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3. Find Support in your Community

The FASD Network of Saskatchewan

The FASD Network of Saskatchewan is a parent-led organization that helps individuals with FASD and their families recognize themselves as safe, supported, valued and contributing members of the community. 

The FASD Family Support Program offers individualized support to families living with FASD along with opportunities to gather, connect and share lived experiences. This program has a goal of empowering healthy families and healthy communities. 

Regina Community Clinic 

As part of a holistic approach to health and wellness, the Regina Community Clinic FASD Centre offers two health and wellness programs for individuals impacted by FASD. 

The Addictions Program offers a new approach to understanding addictions with an emphasis on visual and kinesthetic learning styles. Life Skills is based on the needs and abilities of each client and uses more visual and hands-on learning than many other life skills programs. 

Saskatchewan Prevention Institute 

The Saskatchewan Prevention Institute coordinates and administers a provincial FASD prevention program, with a speaker's bureau of public speakers on the topic, the Youth Action for Prevention program, and other initiatives. 

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4. Government Reports and Working Groups

The Government of Saskatchewan is committed to reducing the incidence of Fetal Alcohol Spectrum Disorder (FASD) in Saskatchewan. Our goal is to provide knowledge, support and timely access to services to support women and families to have alcohol-free pregnancies.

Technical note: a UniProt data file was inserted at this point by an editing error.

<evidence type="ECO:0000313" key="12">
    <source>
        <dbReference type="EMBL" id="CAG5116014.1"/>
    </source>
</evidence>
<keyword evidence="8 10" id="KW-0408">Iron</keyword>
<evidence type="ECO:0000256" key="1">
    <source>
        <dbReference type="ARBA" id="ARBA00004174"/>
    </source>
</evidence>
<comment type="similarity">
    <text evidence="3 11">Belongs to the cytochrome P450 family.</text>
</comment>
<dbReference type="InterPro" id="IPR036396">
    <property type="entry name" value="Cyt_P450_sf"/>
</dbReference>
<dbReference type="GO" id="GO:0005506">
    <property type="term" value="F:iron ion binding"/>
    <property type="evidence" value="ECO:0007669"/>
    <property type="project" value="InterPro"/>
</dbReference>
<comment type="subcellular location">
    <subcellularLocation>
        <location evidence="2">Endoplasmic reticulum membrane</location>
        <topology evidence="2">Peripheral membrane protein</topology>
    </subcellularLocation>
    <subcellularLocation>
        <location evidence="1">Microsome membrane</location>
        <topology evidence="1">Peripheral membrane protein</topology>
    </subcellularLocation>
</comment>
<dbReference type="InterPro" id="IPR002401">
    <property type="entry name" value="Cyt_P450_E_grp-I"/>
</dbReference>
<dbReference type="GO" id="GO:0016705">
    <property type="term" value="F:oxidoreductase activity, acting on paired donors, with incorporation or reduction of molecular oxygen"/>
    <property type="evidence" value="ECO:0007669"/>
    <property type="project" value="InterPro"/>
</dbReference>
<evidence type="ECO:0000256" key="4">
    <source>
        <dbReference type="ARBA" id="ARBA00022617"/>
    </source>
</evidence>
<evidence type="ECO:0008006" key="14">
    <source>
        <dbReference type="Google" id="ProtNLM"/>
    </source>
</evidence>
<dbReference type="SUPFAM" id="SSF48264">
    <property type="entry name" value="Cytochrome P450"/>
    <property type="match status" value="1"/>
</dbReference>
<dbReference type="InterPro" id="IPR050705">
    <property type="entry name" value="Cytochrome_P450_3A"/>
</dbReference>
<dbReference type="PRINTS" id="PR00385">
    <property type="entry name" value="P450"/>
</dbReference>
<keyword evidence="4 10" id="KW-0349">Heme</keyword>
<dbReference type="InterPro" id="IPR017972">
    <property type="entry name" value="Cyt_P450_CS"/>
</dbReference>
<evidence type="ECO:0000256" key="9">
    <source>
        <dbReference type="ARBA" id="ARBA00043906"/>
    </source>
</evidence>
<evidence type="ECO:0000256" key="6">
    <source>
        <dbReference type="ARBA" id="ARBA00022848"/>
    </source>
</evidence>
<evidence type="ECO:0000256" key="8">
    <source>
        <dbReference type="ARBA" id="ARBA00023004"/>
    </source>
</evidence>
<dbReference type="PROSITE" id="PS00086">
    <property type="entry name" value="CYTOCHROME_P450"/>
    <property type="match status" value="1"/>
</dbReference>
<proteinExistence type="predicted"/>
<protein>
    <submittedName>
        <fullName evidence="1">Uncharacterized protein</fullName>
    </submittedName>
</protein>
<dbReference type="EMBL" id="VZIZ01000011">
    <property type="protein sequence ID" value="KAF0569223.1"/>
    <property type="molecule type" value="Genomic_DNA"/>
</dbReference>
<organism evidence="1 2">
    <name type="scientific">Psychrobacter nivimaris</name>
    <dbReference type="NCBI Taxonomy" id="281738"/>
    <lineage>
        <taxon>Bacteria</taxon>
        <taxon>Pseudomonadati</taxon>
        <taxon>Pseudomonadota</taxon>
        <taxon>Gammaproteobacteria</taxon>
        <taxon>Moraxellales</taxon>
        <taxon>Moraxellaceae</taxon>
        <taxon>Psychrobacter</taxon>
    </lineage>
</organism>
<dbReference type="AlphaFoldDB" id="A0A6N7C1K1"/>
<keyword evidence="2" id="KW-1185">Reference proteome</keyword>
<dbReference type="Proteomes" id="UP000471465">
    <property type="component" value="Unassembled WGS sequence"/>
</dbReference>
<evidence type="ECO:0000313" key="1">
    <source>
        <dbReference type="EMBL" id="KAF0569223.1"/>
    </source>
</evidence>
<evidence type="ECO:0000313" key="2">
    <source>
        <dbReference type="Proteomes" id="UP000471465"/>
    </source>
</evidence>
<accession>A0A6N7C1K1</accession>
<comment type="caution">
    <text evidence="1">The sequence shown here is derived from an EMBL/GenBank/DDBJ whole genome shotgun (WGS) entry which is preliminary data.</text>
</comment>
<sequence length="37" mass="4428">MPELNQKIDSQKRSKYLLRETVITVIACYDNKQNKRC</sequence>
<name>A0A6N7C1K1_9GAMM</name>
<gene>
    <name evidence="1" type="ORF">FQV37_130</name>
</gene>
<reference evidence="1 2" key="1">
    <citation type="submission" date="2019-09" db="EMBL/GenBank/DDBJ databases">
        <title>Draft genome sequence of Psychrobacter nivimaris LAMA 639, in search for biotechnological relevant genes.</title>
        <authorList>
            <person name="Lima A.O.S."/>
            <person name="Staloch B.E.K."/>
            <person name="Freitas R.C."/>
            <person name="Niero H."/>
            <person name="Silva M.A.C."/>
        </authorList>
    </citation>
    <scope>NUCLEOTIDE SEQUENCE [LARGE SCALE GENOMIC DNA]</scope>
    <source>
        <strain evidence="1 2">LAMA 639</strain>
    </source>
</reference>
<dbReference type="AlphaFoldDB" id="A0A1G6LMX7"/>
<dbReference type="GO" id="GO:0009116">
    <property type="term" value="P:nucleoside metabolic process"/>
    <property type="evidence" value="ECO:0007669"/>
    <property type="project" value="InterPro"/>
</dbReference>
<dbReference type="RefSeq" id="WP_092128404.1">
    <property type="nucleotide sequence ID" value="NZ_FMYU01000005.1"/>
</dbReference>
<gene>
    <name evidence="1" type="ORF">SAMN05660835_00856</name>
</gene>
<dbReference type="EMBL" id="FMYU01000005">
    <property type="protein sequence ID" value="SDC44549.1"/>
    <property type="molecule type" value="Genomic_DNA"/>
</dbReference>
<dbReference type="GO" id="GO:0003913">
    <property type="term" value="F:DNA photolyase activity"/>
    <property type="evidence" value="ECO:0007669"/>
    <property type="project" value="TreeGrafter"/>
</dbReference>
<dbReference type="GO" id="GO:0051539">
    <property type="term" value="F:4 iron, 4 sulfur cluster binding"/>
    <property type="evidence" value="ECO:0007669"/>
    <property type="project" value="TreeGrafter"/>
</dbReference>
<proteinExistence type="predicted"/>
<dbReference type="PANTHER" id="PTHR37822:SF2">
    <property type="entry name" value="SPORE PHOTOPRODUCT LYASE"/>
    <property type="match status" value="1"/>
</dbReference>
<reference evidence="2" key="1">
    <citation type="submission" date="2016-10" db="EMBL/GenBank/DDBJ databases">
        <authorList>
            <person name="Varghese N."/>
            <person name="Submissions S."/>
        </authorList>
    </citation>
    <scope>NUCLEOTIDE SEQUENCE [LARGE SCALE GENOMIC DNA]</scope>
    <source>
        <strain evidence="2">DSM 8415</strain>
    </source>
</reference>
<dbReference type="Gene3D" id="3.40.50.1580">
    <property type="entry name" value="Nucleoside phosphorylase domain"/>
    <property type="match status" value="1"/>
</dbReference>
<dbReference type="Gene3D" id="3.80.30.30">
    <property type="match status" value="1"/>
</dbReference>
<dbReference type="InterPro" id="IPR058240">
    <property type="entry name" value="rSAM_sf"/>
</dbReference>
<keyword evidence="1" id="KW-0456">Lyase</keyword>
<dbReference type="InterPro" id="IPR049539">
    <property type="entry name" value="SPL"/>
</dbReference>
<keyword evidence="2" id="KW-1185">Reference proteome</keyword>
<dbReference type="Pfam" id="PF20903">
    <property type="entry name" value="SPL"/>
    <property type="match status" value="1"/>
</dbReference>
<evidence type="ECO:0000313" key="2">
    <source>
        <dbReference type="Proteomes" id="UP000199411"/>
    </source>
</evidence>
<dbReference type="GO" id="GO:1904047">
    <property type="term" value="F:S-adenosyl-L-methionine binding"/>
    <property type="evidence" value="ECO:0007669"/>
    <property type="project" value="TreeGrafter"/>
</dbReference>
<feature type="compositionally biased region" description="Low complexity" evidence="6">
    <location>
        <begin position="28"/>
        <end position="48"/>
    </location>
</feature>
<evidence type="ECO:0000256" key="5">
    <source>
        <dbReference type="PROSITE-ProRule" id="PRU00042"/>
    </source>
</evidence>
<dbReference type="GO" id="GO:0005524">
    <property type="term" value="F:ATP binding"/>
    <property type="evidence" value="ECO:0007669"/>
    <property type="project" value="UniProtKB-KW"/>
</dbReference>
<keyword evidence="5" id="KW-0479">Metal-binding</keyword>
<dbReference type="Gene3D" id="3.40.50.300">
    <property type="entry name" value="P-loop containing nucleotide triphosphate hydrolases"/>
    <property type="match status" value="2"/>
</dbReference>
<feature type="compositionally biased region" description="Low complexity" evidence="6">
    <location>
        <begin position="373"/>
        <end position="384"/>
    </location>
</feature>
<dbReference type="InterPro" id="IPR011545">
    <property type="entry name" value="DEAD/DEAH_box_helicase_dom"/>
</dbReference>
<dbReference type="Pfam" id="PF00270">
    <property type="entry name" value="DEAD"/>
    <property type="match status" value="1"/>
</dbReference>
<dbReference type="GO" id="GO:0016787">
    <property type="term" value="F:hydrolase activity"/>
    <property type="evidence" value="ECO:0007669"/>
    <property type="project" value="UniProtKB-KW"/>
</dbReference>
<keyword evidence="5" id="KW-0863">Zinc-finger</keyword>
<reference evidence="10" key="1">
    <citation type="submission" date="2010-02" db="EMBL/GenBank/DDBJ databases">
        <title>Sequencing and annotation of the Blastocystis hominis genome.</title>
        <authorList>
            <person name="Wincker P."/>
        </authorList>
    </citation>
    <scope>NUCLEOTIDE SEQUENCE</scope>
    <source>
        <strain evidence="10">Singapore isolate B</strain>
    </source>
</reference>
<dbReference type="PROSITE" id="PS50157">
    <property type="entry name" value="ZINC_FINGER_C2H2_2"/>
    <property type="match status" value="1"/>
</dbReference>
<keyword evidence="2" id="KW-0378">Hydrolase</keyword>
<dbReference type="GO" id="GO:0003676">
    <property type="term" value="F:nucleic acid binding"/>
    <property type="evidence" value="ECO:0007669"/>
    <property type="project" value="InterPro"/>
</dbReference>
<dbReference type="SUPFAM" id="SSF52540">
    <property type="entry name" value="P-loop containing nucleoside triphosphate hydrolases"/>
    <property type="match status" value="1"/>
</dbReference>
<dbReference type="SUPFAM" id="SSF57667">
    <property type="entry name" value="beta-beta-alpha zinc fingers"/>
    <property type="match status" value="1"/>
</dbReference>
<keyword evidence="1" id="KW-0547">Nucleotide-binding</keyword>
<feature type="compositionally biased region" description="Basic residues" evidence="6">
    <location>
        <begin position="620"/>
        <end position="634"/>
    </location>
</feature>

Cognitive Disabilities Strategy Cross-ministerial Working Group 

This committee is a cross-ministry policy forum to support an integrated approach to meeting the needs of, and improving outcomes for, people with disabilities and their families. The strategy takes into account the impact a disability has on individuals and families. Cognitive disabilities include FASD, autism spectrum disorders and acquired brain injury. 

The committee is chaired by the Ministry of Health, with representation from the Ministries of Social Services, Education, Justice – Corrections, Advanced Education, Economy, and the Office of Disability Issues.

FASD Prevention Framework 2014

The FASD Prevention Framework provides a broad framework to guide the development and implementation of FASD prevention initiatives across human service sectors throughout the province. 

ASD/FASD Evaluation Summary 

A comprehensive evaluation of Autism Spectrum Disorder (ASD) and Fetal Alcohol Spectrum Disorder (FASD) programming in the province, conducted in 2013/14. View the summary report.

Canada Northwest Fetal Alcohol Spectrum Disorder (FASD) Partnership 

Saskatchewan participates on this partnership along with Alberta, British Columbia, Manitoba, Northwest Territories, Nunavut Territory and Yukon Territory. Through this initiative, the provincial/territorial partners are able to learn from one another, share expertise and resources. Joint conferences and symposiums are also held.